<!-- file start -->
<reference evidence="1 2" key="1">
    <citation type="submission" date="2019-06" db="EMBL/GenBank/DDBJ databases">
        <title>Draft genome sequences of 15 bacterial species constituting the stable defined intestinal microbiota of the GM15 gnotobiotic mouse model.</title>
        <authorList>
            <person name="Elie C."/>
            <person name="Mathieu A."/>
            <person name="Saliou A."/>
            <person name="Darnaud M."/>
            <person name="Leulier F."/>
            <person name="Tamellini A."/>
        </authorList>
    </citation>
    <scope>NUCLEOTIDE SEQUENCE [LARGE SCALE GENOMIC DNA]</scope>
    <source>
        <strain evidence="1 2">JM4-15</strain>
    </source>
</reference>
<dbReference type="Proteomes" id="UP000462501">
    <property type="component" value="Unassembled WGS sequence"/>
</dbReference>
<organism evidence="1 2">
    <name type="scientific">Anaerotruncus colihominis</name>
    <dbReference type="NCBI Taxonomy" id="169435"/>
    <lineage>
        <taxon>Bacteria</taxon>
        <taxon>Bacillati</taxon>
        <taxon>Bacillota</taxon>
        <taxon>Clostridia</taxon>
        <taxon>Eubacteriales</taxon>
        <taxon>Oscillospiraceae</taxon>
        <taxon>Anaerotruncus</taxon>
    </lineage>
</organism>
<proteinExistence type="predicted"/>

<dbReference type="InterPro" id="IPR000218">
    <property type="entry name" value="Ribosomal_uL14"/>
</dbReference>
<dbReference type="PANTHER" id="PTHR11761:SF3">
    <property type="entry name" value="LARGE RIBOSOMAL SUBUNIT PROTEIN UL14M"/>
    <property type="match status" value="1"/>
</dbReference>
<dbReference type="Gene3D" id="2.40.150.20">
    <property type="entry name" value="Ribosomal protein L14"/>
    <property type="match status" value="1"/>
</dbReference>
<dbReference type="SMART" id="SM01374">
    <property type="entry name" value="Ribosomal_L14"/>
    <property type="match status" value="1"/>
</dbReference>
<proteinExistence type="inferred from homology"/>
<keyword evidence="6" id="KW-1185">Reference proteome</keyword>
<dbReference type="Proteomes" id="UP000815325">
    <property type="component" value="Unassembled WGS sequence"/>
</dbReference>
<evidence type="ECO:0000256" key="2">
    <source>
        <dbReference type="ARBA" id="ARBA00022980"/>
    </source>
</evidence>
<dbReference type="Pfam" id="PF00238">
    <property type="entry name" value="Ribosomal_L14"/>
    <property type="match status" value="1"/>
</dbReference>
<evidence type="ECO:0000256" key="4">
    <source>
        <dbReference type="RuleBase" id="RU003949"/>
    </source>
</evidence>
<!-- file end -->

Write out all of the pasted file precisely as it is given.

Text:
<reference evidence="1 2" key="1">
    <citation type="submission" date="2019-06" db="EMBL/GenBank/DDBJ databases">
        <title>Draft genome sequences of 15 bacterial species constituting the stable defined intestinal microbiota of the GM15 gnotobiotic mouse model.</title>
        <authorList>
            <person name="Elie C."/>
            <person name="Mathieu A."/>
            <person name="Saliou A."/>
            <person name="Darnaud M."/>
            <person name="Leulier F."/>
            <person name="Tamellini A."/>
        </authorList>
    </citation>
    <scope>NUCLEOTIDE SEQUENCE [LARGE SCALE GENOMIC DNA]</scope>
    <source>
        <strain evidence="1 2">JM4-15</strain>
    </source>
</reference>
<dbReference type="Proteomes" id="UP000462501">
    <property type="component" value="Unassembled WGS sequence"/>
</dbReference>
<organism evidence="1 2">
    <name type="scientific">Anaerotruncus colihominis</name>
    <dbReference type="NCBI Taxonomy" id="169435"/>
    <lineage>
        <taxon>Bacteria</taxon>
        <taxon>Bacillati</taxon>
        <taxon>Bacillota</taxon>
        <taxon>Clostridia</taxon>
        <taxon>Eubacteriales</taxon>
        <taxon>Oscillospiraceae</taxon>
        <taxon>Anaerotruncus</taxon>
    </lineage>
</organism>
<proteinExistence type="predicted"/>

<dbReference type="InterPro" id="IPR000218">
    <property type="entry name" value="Ribosomal_uL14"/>
</dbReference>
<dbReference type="PANTHER" id="PTHR11761:SF3">
    <property type="entry name" value="LARGE RIBOSOMAL SUBUNIT PROTEIN UL14M"/>
    <property type="match status" value="1"/>
</dbReference>
<dbReference type="Gene3D" id="2.40.150.20">
    <property type="entry name" value="Ribosomal protein L14"/>
    <property type="match status" value="1"/>
</dbReference>
<dbReference type="SMART" id="SM01374">
    <property type="entry name" value="Ribosomal_L14"/>
    <property type="match status" value="1"/>
</dbReference>
<proteinExistence type="inferred from homology"/>
<keyword evidence="6" id="KW-1185">Reference proteome</keyword>
<dbReference type="Proteomes" id="UP000815325">
    <property type="component" value="Unassembled WGS sequence"/>
</dbReference>
<evidence type="ECO:0000256" key="2">
    <source>
        <dbReference type="ARBA" id="ARBA00022980"/>
    </source>
</evidence>
<dbReference type="Pfam" id="PF00238">
    <property type="entry name" value="Ribosomal_L14"/>
    <property type="match status" value="1"/>
</dbReference>
<evidence type="ECO:0000256" key="4">
    <source>
        <dbReference type="RuleBase" id="RU003949"/>
    </source>
</evidence>